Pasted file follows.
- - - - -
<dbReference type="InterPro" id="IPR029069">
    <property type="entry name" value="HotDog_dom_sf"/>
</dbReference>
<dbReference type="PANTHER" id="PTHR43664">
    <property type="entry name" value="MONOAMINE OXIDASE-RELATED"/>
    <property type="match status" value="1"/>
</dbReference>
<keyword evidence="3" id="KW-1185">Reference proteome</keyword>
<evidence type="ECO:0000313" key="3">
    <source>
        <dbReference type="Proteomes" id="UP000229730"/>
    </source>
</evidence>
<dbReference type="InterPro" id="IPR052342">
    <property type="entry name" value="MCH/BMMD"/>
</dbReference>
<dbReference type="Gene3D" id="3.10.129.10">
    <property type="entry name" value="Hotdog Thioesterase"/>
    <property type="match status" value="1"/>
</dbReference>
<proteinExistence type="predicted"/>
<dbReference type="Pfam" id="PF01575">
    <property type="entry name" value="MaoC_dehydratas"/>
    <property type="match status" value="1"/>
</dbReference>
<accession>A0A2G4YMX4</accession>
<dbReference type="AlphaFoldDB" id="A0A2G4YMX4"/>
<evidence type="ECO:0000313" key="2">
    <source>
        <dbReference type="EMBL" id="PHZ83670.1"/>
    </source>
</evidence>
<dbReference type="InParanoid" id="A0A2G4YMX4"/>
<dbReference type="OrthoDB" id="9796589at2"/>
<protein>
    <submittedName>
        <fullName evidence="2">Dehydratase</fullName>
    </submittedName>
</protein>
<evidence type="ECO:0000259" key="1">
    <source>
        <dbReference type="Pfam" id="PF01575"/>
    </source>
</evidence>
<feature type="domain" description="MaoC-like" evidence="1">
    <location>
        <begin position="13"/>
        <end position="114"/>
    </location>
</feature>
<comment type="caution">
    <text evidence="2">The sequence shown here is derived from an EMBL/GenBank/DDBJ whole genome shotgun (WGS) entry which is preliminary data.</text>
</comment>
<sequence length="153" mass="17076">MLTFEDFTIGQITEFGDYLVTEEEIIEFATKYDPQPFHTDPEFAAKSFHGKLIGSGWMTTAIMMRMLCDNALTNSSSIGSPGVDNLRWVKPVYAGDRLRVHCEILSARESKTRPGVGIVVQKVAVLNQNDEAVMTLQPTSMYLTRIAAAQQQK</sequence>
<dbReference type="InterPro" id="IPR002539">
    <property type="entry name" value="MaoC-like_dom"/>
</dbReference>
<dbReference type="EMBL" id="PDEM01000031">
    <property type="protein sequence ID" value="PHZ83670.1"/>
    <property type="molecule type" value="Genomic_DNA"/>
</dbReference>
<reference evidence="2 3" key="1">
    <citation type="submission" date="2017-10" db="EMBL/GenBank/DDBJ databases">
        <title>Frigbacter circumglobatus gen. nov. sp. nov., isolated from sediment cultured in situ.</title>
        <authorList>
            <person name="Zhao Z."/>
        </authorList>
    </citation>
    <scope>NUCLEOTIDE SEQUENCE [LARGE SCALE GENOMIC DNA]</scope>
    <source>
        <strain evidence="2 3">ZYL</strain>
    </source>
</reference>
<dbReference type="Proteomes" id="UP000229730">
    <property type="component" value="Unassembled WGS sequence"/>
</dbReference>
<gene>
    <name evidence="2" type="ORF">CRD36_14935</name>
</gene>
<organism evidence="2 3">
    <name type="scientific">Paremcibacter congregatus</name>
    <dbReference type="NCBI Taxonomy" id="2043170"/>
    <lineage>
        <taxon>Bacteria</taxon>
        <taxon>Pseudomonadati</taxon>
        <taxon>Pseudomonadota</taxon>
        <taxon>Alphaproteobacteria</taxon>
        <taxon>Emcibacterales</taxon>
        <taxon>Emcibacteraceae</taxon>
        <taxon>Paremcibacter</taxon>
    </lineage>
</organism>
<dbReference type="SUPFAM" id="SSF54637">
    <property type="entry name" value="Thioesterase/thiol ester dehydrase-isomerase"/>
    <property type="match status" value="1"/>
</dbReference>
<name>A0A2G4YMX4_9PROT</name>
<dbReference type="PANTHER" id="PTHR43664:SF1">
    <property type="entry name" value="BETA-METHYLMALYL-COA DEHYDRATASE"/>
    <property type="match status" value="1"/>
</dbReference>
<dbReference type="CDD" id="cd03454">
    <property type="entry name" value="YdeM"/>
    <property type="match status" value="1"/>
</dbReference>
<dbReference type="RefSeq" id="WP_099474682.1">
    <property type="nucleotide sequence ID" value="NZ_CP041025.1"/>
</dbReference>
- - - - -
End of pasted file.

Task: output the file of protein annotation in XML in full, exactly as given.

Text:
<dbReference type="InterPro" id="IPR029069">
    <property type="entry name" value="HotDog_dom_sf"/>
</dbReference>
<dbReference type="PANTHER" id="PTHR43664">
    <property type="entry name" value="MONOAMINE OXIDASE-RELATED"/>
    <property type="match status" value="1"/>
</dbReference>
<keyword evidence="3" id="KW-1185">Reference proteome</keyword>
<evidence type="ECO:0000313" key="3">
    <source>
        <dbReference type="Proteomes" id="UP000229730"/>
    </source>
</evidence>
<dbReference type="InterPro" id="IPR052342">
    <property type="entry name" value="MCH/BMMD"/>
</dbReference>
<dbReference type="Gene3D" id="3.10.129.10">
    <property type="entry name" value="Hotdog Thioesterase"/>
    <property type="match status" value="1"/>
</dbReference>
<proteinExistence type="predicted"/>
<dbReference type="Pfam" id="PF01575">
    <property type="entry name" value="MaoC_dehydratas"/>
    <property type="match status" value="1"/>
</dbReference>
<accession>A0A2G4YMX4</accession>
<dbReference type="AlphaFoldDB" id="A0A2G4YMX4"/>
<evidence type="ECO:0000313" key="2">
    <source>
        <dbReference type="EMBL" id="PHZ83670.1"/>
    </source>
</evidence>
<dbReference type="InParanoid" id="A0A2G4YMX4"/>
<dbReference type="OrthoDB" id="9796589at2"/>
<protein>
    <submittedName>
        <fullName evidence="2">Dehydratase</fullName>
    </submittedName>
</protein>
<evidence type="ECO:0000259" key="1">
    <source>
        <dbReference type="Pfam" id="PF01575"/>
    </source>
</evidence>
<feature type="domain" description="MaoC-like" evidence="1">
    <location>
        <begin position="13"/>
        <end position="114"/>
    </location>
</feature>
<comment type="caution">
    <text evidence="2">The sequence shown here is derived from an EMBL/GenBank/DDBJ whole genome shotgun (WGS) entry which is preliminary data.</text>
</comment>
<sequence length="153" mass="17076">MLTFEDFTIGQITEFGDYLVTEEEIIEFATKYDPQPFHTDPEFAAKSFHGKLIGSGWMTTAIMMRMLCDNALTNSSSIGSPGVDNLRWVKPVYAGDRLRVHCEILSARESKTRPGVGIVVQKVAVLNQNDEAVMTLQPTSMYLTRIAAAQQQK</sequence>
<dbReference type="InterPro" id="IPR002539">
    <property type="entry name" value="MaoC-like_dom"/>
</dbReference>
<dbReference type="EMBL" id="PDEM01000031">
    <property type="protein sequence ID" value="PHZ83670.1"/>
    <property type="molecule type" value="Genomic_DNA"/>
</dbReference>
<reference evidence="2 3" key="1">
    <citation type="submission" date="2017-10" db="EMBL/GenBank/DDBJ databases">
        <title>Frigbacter circumglobatus gen. nov. sp. nov., isolated from sediment cultured in situ.</title>
        <authorList>
            <person name="Zhao Z."/>
        </authorList>
    </citation>
    <scope>NUCLEOTIDE SEQUENCE [LARGE SCALE GENOMIC DNA]</scope>
    <source>
        <strain evidence="2 3">ZYL</strain>
    </source>
</reference>
<dbReference type="Proteomes" id="UP000229730">
    <property type="component" value="Unassembled WGS sequence"/>
</dbReference>
<gene>
    <name evidence="2" type="ORF">CRD36_14935</name>
</gene>
<organism evidence="2 3">
    <name type="scientific">Paremcibacter congregatus</name>
    <dbReference type="NCBI Taxonomy" id="2043170"/>
    <lineage>
        <taxon>Bacteria</taxon>
        <taxon>Pseudomonadati</taxon>
        <taxon>Pseudomonadota</taxon>
        <taxon>Alphaproteobacteria</taxon>
        <taxon>Emcibacterales</taxon>
        <taxon>Emcibacteraceae</taxon>
        <taxon>Paremcibacter</taxon>
    </lineage>
</organism>
<dbReference type="SUPFAM" id="SSF54637">
    <property type="entry name" value="Thioesterase/thiol ester dehydrase-isomerase"/>
    <property type="match status" value="1"/>
</dbReference>
<name>A0A2G4YMX4_9PROT</name>
<dbReference type="PANTHER" id="PTHR43664:SF1">
    <property type="entry name" value="BETA-METHYLMALYL-COA DEHYDRATASE"/>
    <property type="match status" value="1"/>
</dbReference>
<dbReference type="CDD" id="cd03454">
    <property type="entry name" value="YdeM"/>
    <property type="match status" value="1"/>
</dbReference>
<dbReference type="RefSeq" id="WP_099474682.1">
    <property type="nucleotide sequence ID" value="NZ_CP041025.1"/>
</dbReference>